Representatives from the trust received the Dundas Medal at the Royal College of Surgeons of Edinburgh (RCSEd), jointly awarded by the college and PATCH (Palliation and The Caring Hospital). The team was chosen for its innovative and sensitive approach to the ‘nil by mouth’ instruction for patients at the end of life.
Inspired by end of life care volunteer, Jules Lock, the team launched a scheme entitled ‘Taste for Pleasure’, enabling staff to use a patient’s favourite flavours – from blackcurrant and tea to prosecco and whisky – to dab onto their lips, providing moisture.
A multi-disciplinary team including end of life care, dental hygiene specialists and speech and language therapists developed new bedside signage and a standard operating procedure along with training to ensure staff and families feel supported and safe to offer Taste for Pleasure to patients.
The scheme has received positive feedback from families and enquiries from around the globe from healthcare professionals looking to replicate the initiative.
The award was presented by Professor Michael Griffin, President of the RCSEd, to Jules Lock, Jules Lewis and Claire Saxby from SaTH, which runs the Royal Shrewsbury Hospital and the Princess Royal Hospital in Telford.
Professor Griffin said: “We at the college fully support the aims of PATCH, so it is an honour to award the Dundas Medal each year. I’d like to congratulate the fantastic team from The Shrewsbury and Telford Hospital NHS Trust. The Taste for Pleasure scheme is remarkable, not only as it’s a wonderful idea which helps to support patients and their families at the most difficult time, but because it represents a truly collaborative approach by several teams, all pulling together to put patients first.”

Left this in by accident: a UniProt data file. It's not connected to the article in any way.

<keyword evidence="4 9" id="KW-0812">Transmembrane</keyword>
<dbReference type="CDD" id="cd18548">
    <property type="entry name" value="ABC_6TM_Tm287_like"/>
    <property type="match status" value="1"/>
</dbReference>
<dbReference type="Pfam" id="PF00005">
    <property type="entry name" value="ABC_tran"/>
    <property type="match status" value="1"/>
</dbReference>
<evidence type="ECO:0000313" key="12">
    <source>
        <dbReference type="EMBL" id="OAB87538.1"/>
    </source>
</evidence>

Jules Lewis, end of life care facilitator/lead nurse at SaTH, said: “We are so proud to receive this award which is for all the patients and families that we have supported, and all the staff at SaTH.
“We would like to thank both PATCH and the Royal College of Surgeons of Edinburgh for this recognition of Taste for Pleasure. In end of life care, we only have one chance to get it right and make a difference for our patients and their families at the hardest of times.It was an absolute privilege to attend the ceremony and it is something that Jules, Claire and I will never forget.”
The Dundas Medal, in commemoration of Dr Charles Robert Dundas, is awarded for efforts to improve the provision of palliative care for patients when they are in hospital. Following the death of Dr Dundas in 2014, his widow, Dr Valerie Dundas, made a donation to PATCH to improve the provision of palliative care in hospital.
Kate Forster, director of PATCH, said: “The Shrewsbury and Telford application resonated with me hugely. On a personal level this is something I would have changed if I could for my mum. Watching her eat and drink nothing was awful. The Shrewsbury team showed innovation, humanity and constant care right to the very end – and that is what PATCH is about.”